15:01 GMT +318 January 2020
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    An undercover investigation has revealed some of the ways a federal US employee breaks rules and potentially violate laws on the job. The government agency involved has launched an investigation into the “serious issues” raised by these practices.

    "Technically, everything I'm doing with DSA [Democratic Socialists of America] is stuff that I am not supposed to be doing for work. Like, it's explicitly prohibited. So like, if they find out, I could get in trouble basically," Government Accountability Office Auditor Natarajan Subramanian was recorded saying in an undercover sting conducted by Project Veritas.

    "The deep state is the nameless, faceless individuals in the various executive branches of government who are circumventing, or disregarding, the will of the voters, since the executive branch is elected by the people," said James O'Keefe, president of Project Veritas. O'Keefe spoke with Fault Lines on Radio Sputnik Thursday to discuss his latest findings.

    ​(The interview starts at 135:00.) 

    ​​"If you're in executive branch agency, you can slow-ball things to a degree, that it's, like, ineffective. And maybe you get in trouble, and maybe you get fired, or you resign or whatever, but, like, you slowed them down for a certain period of time," the auditor says in the video, which was released this week.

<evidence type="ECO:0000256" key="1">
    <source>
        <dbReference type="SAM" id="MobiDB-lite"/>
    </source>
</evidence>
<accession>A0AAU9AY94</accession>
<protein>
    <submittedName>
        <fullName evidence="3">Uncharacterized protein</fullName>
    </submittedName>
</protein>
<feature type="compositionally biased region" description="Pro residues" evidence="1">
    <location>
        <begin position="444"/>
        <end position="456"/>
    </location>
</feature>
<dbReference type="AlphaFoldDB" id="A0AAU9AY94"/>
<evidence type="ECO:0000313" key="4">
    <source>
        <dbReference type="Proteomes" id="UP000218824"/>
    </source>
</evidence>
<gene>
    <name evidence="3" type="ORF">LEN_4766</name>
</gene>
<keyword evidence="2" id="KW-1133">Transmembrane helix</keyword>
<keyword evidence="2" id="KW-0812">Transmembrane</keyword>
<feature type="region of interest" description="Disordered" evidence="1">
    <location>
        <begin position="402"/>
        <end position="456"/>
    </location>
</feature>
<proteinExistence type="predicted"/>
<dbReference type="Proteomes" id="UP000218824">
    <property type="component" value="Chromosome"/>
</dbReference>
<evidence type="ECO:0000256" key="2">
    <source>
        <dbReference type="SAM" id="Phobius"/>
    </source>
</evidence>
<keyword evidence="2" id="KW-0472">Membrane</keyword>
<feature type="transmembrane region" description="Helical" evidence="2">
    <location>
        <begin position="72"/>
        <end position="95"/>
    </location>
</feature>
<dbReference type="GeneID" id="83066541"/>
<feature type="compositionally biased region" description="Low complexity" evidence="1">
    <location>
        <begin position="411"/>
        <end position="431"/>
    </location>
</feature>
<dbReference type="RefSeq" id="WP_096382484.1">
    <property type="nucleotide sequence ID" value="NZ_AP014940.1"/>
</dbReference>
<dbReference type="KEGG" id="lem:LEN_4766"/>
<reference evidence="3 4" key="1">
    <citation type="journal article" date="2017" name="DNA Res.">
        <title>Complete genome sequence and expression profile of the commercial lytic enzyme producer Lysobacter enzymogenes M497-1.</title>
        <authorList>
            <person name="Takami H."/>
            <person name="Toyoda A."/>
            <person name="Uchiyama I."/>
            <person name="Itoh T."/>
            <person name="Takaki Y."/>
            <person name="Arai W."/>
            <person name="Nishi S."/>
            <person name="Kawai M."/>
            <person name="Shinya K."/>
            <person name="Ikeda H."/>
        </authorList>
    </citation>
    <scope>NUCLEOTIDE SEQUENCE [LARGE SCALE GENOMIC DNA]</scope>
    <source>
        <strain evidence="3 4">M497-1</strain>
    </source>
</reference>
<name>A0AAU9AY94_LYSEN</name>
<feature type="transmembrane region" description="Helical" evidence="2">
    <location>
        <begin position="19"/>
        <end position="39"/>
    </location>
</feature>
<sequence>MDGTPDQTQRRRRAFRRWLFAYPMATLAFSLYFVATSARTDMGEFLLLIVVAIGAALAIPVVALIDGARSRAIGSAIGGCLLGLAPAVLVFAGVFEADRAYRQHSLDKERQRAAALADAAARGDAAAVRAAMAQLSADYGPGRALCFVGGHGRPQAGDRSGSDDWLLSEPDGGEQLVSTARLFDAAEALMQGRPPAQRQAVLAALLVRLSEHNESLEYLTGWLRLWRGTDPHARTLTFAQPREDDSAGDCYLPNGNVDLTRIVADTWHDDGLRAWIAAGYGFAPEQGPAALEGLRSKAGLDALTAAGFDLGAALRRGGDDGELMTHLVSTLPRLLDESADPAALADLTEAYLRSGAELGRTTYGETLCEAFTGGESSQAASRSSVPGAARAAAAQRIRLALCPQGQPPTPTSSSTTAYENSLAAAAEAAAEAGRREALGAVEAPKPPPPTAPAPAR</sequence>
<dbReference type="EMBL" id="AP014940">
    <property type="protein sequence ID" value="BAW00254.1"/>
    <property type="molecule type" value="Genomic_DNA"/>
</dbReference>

The GAO is a governmental nonpartisan agency that is tasked with investigating how federal tax dollars are spent.

    Subramanian added that he has a friend who does contracting work for the Pentagon that is "very active" with the DSA, without delving into further detail.

    ​Government employees are allowed to have political affiliations and diverse views. However, they are prohibited from certain forms of political activism while they are at work. For instance, Lurita Alexis Doan, then the administrator of the General Services Administration, violated the Hatch Act in involving herself in schemes to help Republicans get elected, according to a 2007 report from the Office of Special Counsel. The history of these rules in the US goes back to 1801, when President Thomas Jefferson issued an executive order prohibiting federal employees from campaigning and influencing how other citizens vote.

    "We are aware of the [Project Veritas] video and investigating the serious issues it raises, and we have also communicated with the GAO Inspector General," the GAO said on Twitter Thursday.

    Subramanian "has been removed from any ongoing GAO work and cut off from access to GAO equipment," Chuck Young, managing director of public affairs for GAO, said in a second statement from the office Thursday afternoon. 

    ​"Congress has abdicated their responsibility by giving enormous amounts of power to these other agencies," O'Keefe said. "These people are not elected."

    For its part, the Democratic Socialists of America's DC chapter told The Hill Project Veritas' sting operation was "unethical."

    "This campaign, which wrongly targets both these dedicated public servants' freedom and their freedom to exercise their 1st amendment right, is just the latest in a long line of failed political attacks from a group desperate to remain relevant," DSA said in a statement to The Hill. 


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    sting operations, deep state, Project Veritas, GAO, Washington
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